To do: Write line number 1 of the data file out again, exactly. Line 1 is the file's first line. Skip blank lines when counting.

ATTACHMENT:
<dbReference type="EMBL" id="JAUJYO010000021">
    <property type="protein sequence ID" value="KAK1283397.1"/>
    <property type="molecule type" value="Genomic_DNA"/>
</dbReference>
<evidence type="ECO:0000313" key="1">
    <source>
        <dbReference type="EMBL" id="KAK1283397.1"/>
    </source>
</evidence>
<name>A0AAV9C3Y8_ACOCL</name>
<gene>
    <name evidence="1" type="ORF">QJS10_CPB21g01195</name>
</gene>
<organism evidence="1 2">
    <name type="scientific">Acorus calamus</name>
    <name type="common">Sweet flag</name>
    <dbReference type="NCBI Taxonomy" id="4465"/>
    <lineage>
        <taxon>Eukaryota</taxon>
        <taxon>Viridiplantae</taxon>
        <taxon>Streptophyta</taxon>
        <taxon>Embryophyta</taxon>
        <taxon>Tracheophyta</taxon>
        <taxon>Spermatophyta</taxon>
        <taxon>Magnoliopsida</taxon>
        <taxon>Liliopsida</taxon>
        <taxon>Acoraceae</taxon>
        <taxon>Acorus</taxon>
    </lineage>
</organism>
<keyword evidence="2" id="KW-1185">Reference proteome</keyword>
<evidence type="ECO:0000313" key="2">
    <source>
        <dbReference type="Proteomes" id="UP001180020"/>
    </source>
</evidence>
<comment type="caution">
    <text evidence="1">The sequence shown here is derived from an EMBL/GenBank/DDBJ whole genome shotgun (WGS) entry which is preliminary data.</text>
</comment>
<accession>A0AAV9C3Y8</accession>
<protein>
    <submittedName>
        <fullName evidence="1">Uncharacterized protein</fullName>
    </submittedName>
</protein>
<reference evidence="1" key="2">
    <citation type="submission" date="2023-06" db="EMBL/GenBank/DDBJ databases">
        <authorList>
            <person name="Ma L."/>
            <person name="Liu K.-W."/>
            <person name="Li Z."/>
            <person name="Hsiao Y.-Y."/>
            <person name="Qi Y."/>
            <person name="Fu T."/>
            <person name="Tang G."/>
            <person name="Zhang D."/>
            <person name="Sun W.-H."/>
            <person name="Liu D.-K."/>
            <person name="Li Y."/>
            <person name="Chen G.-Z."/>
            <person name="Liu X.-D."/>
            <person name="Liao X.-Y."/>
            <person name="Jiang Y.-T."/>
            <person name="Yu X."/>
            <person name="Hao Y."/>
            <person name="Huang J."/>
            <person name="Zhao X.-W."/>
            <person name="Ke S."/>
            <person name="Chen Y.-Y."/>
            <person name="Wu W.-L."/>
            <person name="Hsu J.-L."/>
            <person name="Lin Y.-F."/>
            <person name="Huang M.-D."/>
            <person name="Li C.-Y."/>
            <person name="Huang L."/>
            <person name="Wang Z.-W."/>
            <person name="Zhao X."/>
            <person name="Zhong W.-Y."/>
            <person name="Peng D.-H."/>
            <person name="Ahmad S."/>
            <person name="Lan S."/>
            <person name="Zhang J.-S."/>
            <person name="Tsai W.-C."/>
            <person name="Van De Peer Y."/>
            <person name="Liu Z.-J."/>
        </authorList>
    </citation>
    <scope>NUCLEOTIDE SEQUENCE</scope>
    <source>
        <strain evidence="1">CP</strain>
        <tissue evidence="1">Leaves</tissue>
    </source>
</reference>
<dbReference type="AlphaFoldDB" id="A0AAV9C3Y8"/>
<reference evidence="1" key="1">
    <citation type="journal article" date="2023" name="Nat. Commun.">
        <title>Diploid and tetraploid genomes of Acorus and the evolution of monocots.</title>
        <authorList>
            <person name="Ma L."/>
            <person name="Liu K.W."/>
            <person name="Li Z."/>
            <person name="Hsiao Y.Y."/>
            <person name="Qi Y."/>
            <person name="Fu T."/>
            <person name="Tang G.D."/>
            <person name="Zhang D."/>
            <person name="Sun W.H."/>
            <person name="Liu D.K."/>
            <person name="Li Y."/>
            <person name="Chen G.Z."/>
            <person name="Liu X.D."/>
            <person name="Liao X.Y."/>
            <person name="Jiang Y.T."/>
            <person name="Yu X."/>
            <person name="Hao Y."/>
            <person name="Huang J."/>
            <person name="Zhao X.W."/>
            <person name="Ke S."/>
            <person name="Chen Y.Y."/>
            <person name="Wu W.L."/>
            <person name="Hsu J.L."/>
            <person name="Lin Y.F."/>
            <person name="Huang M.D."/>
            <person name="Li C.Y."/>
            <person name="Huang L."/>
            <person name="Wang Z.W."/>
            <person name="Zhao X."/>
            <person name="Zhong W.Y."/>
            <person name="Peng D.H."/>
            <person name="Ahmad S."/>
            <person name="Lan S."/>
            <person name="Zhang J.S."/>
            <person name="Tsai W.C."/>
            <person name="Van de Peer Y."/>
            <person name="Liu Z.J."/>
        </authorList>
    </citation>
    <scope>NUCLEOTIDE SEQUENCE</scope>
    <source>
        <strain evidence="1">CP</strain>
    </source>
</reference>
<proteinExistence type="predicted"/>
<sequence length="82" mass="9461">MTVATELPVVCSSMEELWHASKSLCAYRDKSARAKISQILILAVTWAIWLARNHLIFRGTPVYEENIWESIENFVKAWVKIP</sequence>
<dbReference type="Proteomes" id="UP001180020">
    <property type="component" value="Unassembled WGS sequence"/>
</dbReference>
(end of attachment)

<dbReference type="EMBL" id="JAUJYO010000021">